For it to be ‘accepted’ or ‘regarded’ the next word would need to be ‘as’, so it can’t be any of these two options. Assessed means something quite different to the other options, so it must be believed.

While you might think that ‘regarded’ or ‘accepted’ are correct because they refer to the archaeologist’s opinions, however, the general meaning of the paragraph is to mention a recent and exciting discovery worthy of writing about, so believed is the right word to use here. ‘Believed to be’ is a collocation which you’re expected to be familiar with.

Now the second question:

It had been _____ with grasses, either for warmth or to make sure it kept its shape.

A) stuffed B) loaded C) pushed D) blocked

Blocked doesn’t relate to what the meaning of the whole sentence is because the writer is mentioning that the grass was a benefit to keeping the shoe’s shape and so blocking something wouldn’t be a positive thing here. Pushed with grasses just doesn’t make sense, so we’re left with loaded and stuffed.

When something is stuffed it means to fill an empty space and give something shape, which is what the writer mentions in the next part of the sentence. Loaded doesn’t quite have the same meaning and would be used in a different context, so the answer is stuffed.

What’s the message here? You need to have built up a strong understanding and knowledge base of different vocabulary and collocations. This isn’t something which you can learn overnight and is acquired over many hours of exposure, studying and reading – it comes back to what methods you’re using to learn English, so only take the exam when you’re ready. I’m assuming that you’re nearly ready if you’re reading this guide, so keep reading to learn the top exam techniques.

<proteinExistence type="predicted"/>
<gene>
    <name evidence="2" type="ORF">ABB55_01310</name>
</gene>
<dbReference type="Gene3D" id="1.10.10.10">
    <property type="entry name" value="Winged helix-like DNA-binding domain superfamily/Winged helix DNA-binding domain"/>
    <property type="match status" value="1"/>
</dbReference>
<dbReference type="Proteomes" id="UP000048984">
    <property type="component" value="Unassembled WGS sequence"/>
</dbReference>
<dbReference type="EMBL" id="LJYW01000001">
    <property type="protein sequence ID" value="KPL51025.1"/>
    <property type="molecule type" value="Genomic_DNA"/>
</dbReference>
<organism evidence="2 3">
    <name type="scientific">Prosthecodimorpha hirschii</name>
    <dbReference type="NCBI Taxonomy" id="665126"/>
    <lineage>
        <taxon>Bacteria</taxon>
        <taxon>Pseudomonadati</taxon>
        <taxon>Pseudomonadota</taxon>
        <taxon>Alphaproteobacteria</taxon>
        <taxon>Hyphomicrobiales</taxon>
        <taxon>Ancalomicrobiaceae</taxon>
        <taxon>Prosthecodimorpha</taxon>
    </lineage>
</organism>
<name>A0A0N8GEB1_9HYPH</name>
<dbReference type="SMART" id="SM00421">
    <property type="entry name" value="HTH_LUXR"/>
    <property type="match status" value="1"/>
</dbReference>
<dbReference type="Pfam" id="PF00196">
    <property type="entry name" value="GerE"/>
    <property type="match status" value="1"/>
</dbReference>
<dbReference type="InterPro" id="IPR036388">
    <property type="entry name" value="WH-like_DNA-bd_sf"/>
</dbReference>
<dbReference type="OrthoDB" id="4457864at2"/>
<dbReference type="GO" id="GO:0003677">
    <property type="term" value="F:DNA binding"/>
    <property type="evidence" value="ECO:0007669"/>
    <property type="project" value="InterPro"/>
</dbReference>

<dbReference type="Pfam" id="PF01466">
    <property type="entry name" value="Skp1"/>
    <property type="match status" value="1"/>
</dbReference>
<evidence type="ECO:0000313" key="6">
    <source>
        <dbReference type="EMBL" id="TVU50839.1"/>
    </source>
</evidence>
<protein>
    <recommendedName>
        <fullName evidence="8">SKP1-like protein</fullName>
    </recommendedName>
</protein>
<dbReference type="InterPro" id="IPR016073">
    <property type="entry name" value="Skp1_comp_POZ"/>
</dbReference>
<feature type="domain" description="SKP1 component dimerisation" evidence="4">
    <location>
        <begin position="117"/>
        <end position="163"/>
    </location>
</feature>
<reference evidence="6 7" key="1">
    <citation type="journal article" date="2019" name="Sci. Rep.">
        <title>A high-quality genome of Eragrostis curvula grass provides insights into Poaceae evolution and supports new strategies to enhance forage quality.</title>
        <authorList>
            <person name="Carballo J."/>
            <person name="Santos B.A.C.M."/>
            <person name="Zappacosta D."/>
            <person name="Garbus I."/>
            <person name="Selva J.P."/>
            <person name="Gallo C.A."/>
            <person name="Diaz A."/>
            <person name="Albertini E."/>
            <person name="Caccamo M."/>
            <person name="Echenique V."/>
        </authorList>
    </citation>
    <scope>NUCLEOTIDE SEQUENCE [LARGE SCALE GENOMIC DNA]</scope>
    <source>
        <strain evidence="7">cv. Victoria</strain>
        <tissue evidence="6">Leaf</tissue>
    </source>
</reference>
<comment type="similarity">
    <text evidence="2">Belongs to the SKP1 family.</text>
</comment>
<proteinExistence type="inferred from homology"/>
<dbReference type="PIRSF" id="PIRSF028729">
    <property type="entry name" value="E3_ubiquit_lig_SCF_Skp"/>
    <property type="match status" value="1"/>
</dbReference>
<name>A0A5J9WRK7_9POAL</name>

Follow this strategy

  • Read the title and the text quickly to get the gist of the text, don’t just fill in the gaps without reading the text first.
  • Re-read the text and stop at each gap and try to predict what the missing word or phrase might be.
    Then look at the options for each gap and see if any of them match what you guessed before.
  • Remember to read before and after the gap to decide what the overall meaning is.
  • Check your answers to make sure what you’ve chosen makes sense. NEVER LEAVE A QUESTION BLANK; YOU HAVE NOTHING TO LOSE BY GUESSING!
  • Copy your answers to your answer sheet.

Improve your chances of passing with an English teacher!

If you’re preparing for the B2 exam then we cannot recommend enough the importance of getting help from an experienced native teacher. You’ll be able to practice each part of the exam under their supervision, where they can point out your mistakes and reinforce the techniques discussed in this article. The good news for you is that it’s now easier than ever to get the help you need with our online teachers, where you can choose a class at a time to suit you, all from the comfort of your own home! Just go here to book a free trial class.

Parts two and three

What is part two?

(open cloze)